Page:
Civilization III also introduced the concept of resources.  Some resources were just bonus tiles resulting in a couple extra food, trade, or production.  Other resources on the map were luxury resources and would generate extra happy faces.  Still others were strategic resources, having possession of these resources would allow you to build units using the resource, such as swordsmen needing an iron source.  The borders were more important than ever, because a resource had to be within your borders and connected to the capital via road to be useful.  (The designers also made allowance for "colonies", workers you could send to a resource outside your lands.)

  Another concept that was introduced to the Civilization series was siege.  This was touched on somewhat in the Alpha Centauri discussion previously.  Now, catapults and other ranged weapons had an offense number and a siege number, and you could request these units to fire and they wouldn't take damage for battle.  Siege was used a bit differently within Civilization III than in Alpha Centauri, as a unit could not be killed via siege, only brought to their last hit point.  As well, stacked units would not suffer collateral damage, only the first defending unit could take damage.  The siege concept was a way to be able to bring down heavily-defended cities if building dozens of military units was out of the question, though siege units still needed major protection.

  Of course, there are still issues that needed to be addressed.  One I can think of immediately was with the borders.  On a playthrough, I forgot one of the most annoying things that would happen with Civ III... I had built my capital city and tried to keep the area clear of other towns so that I could grow it.  There was only tundra land to the south, not really conducive to a city, and I had a resource connected three tiles away that I quickly absorbed through culture.  Another civ ended up sneaking a settler to the south of this city, bought a temple to ensure that the city wasn't susceptible to culture takeover, and grabbed the resource that had previously been mine.  On top of that, they used the road that I had built to my capital as an invasion route.  I am glad that in subsequent games (Civ V specifically) that they had addressed both issues, and remembered how much that I disliked having both of those happen in Civ III.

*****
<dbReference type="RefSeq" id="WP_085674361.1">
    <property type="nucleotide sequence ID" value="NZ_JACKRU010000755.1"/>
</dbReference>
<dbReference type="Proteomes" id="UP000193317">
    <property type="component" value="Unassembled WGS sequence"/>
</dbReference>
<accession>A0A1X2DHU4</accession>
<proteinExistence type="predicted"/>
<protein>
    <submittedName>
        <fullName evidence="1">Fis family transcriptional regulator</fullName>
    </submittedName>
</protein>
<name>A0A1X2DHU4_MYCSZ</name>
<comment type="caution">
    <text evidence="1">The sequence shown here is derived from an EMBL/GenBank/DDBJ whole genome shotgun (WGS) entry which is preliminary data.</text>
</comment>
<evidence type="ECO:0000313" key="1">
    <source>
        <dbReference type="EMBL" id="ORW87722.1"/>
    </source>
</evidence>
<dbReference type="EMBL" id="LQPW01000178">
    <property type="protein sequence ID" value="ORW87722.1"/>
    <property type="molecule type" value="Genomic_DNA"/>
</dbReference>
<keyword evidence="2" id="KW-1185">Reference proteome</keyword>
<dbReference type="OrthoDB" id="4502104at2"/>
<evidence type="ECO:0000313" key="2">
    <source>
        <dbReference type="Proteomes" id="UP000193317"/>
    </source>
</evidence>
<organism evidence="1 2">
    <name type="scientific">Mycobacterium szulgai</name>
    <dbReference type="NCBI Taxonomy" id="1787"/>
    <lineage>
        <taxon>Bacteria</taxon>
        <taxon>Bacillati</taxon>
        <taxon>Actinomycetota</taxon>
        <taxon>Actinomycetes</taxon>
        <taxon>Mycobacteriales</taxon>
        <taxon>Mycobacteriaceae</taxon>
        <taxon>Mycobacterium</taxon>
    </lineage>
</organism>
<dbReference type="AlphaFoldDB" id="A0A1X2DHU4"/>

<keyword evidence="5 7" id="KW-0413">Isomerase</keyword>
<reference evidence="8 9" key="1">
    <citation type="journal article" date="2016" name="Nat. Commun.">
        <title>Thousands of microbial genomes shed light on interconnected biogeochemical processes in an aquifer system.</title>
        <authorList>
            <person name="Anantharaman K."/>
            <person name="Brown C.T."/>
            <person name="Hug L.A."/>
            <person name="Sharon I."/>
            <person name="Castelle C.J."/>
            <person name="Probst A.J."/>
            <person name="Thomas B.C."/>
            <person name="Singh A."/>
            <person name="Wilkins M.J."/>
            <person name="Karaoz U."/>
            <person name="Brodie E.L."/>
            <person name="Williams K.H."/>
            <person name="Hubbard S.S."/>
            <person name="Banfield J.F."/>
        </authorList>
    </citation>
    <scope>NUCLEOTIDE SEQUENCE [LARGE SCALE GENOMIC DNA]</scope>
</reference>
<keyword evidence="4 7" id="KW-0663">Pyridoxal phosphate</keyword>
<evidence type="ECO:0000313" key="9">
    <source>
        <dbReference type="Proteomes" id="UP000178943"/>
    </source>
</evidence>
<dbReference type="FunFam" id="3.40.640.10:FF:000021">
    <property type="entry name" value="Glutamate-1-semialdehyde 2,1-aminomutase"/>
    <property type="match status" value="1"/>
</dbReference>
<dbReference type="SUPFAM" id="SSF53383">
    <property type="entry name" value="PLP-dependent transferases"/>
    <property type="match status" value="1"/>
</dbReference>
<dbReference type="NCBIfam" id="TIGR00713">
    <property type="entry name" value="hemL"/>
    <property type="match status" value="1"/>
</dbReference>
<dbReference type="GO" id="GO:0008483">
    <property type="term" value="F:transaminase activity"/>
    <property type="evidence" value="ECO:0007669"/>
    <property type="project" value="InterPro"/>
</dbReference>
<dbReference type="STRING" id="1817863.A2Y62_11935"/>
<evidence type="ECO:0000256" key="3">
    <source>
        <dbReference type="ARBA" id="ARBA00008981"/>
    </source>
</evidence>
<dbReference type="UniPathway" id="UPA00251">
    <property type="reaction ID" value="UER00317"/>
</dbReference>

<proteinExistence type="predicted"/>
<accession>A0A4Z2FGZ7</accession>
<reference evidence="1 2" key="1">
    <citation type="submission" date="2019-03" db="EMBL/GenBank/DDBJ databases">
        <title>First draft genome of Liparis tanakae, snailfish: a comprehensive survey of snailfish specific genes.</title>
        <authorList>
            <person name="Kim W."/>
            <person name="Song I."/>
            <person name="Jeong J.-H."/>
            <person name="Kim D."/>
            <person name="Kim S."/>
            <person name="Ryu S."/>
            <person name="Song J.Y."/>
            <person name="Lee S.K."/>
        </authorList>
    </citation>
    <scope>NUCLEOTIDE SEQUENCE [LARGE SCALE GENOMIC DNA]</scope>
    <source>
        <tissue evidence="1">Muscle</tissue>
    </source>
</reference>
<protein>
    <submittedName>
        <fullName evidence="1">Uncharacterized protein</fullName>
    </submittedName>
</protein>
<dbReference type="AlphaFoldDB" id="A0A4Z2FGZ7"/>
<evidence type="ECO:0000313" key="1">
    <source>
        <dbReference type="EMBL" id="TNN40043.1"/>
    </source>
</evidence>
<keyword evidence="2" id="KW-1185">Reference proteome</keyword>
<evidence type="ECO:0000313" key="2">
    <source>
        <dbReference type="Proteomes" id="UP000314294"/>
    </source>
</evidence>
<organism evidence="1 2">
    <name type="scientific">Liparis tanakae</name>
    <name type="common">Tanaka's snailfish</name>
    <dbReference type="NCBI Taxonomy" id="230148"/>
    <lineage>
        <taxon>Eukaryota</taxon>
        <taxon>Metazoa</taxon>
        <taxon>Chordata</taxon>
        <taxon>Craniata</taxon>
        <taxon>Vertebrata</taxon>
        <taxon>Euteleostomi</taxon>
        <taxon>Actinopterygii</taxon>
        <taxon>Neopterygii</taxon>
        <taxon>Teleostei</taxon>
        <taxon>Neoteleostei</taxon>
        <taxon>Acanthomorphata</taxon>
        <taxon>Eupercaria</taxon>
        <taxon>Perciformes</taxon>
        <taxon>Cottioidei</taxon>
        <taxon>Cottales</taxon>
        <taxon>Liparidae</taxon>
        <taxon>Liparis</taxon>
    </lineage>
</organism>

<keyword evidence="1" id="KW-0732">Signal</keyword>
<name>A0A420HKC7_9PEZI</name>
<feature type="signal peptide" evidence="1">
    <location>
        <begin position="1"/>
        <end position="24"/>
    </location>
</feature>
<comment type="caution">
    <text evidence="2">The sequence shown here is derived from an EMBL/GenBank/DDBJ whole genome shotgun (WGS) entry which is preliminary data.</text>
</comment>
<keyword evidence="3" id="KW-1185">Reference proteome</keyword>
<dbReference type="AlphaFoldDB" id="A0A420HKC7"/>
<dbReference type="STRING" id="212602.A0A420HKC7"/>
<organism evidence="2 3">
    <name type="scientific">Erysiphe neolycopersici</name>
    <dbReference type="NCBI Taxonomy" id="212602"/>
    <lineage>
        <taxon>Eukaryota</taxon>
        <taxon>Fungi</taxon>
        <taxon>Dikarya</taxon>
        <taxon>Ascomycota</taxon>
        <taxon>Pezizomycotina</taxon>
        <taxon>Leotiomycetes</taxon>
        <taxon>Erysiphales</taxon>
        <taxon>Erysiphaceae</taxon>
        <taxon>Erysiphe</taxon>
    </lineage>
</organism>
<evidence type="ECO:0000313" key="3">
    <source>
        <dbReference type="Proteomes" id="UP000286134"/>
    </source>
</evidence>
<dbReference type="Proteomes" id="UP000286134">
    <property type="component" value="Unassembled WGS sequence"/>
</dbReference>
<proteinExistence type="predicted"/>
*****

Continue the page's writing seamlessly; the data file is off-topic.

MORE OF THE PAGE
All of these concepts made the game more complex, but I like to think that they also added more to the experience.  How often are wars fought over resources, for instance?  How many times are border towns almost like exclaves of another country?  Just as Civilization II was an improvement over I, Civilization III was a great improvement over Civilization II.  Quite admittedly, I do not play Civilization III anymore, but it was still a game very worthy of praise and time when it was released.